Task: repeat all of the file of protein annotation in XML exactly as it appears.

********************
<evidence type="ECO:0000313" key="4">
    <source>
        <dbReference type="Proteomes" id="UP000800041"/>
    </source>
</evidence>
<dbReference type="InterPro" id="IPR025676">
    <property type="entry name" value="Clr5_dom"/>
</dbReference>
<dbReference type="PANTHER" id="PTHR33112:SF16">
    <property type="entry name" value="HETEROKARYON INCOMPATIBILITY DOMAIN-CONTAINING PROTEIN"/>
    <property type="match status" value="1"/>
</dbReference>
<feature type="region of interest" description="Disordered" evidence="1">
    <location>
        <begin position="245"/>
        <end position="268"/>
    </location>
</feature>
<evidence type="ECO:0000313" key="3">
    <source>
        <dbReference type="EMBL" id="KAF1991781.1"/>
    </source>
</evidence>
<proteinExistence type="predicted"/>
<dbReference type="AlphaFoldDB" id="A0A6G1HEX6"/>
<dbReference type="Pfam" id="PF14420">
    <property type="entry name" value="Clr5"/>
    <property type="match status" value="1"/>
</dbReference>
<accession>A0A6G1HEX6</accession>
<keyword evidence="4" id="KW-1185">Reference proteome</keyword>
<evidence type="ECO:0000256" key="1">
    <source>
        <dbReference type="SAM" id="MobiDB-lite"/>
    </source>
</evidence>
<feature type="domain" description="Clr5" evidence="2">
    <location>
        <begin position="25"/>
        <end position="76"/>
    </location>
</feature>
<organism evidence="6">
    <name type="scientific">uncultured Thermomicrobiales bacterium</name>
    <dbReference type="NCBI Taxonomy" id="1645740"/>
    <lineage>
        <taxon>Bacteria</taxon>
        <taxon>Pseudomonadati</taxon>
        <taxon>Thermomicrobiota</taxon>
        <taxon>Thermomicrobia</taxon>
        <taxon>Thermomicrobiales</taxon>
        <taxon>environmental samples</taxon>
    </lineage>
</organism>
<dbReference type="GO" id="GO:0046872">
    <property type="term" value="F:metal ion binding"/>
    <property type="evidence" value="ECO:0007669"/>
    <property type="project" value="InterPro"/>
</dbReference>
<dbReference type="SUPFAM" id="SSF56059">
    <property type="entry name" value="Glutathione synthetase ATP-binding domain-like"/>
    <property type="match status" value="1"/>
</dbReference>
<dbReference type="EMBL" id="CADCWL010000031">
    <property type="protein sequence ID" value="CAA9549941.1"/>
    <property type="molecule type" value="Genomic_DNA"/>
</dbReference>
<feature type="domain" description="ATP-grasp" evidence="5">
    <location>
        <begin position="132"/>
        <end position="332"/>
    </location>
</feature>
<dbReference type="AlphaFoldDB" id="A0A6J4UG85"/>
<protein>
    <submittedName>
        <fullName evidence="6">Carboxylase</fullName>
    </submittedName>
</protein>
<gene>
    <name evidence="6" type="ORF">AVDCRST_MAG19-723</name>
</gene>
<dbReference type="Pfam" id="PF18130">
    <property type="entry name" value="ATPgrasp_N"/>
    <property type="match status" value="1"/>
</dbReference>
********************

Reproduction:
<evidence type="ECO:0000313" key="4">
    <source>
        <dbReference type="Proteomes" id="UP000800041"/>
    </source>
</evidence>
<dbReference type="InterPro" id="IPR025676">
    <property type="entry name" value="Clr5_dom"/>
</dbReference>
<dbReference type="PANTHER" id="PTHR33112:SF16">
    <property type="entry name" value="HETEROKARYON INCOMPATIBILITY DOMAIN-CONTAINING PROTEIN"/>
    <property type="match status" value="1"/>
</dbReference>
<feature type="region of interest" description="Disordered" evidence="1">
    <location>
        <begin position="245"/>
        <end position="268"/>
    </location>
</feature>
<evidence type="ECO:0000313" key="3">
    <source>
        <dbReference type="EMBL" id="KAF1991781.1"/>
    </source>
</evidence>
<proteinExistence type="predicted"/>
<dbReference type="AlphaFoldDB" id="A0A6G1HEX6"/>
<dbReference type="Pfam" id="PF14420">
    <property type="entry name" value="Clr5"/>
    <property type="match status" value="1"/>
</dbReference>
<accession>A0A6G1HEX6</accession>
<keyword evidence="4" id="KW-1185">Reference proteome</keyword>
<evidence type="ECO:0000256" key="1">
    <source>
        <dbReference type="SAM" id="MobiDB-lite"/>
    </source>
</evidence>
<feature type="domain" description="Clr5" evidence="2">
    <location>
        <begin position="25"/>
        <end position="76"/>
    </location>
</feature>
<organism evidence="6">
    <name type="scientific">uncultured Thermomicrobiales bacterium</name>
    <dbReference type="NCBI Taxonomy" id="1645740"/>
    <lineage>
        <taxon>Bacteria</taxon>
        <taxon>Pseudomonadati</taxon>
        <taxon>Thermomicrobiota</taxon>
        <taxon>Thermomicrobia</taxon>
        <taxon>Thermomicrobiales</taxon>
        <taxon>environmental samples</taxon>
    </lineage>
</organism>
<dbReference type="GO" id="GO:0046872">
    <property type="term" value="F:metal ion binding"/>
    <property type="evidence" value="ECO:0007669"/>
    <property type="project" value="InterPro"/>
</dbReference>
<dbReference type="SUPFAM" id="SSF56059">
    <property type="entry name" value="Glutathione synthetase ATP-binding domain-like"/>
    <property type="match status" value="1"/>
</dbReference>
<dbReference type="EMBL" id="CADCWL010000031">
    <property type="protein sequence ID" value="CAA9549941.1"/>
    <property type="molecule type" value="Genomic_DNA"/>
</dbReference>
<feature type="domain" description="ATP-grasp" evidence="5">
    <location>
        <begin position="132"/>
        <end position="332"/>
    </location>
</feature>
<dbReference type="AlphaFoldDB" id="A0A6J4UG85"/>
<protein>
    <submittedName>
        <fullName evidence="6">Carboxylase</fullName>
    </submittedName>
</protein>
<gene>
    <name evidence="6" type="ORF">AVDCRST_MAG19-723</name>
</gene>
<dbReference type="Pfam" id="PF18130">
    <property type="entry name" value="ATPgrasp_N"/>
    <property type="match status" value="1"/>
</dbReference>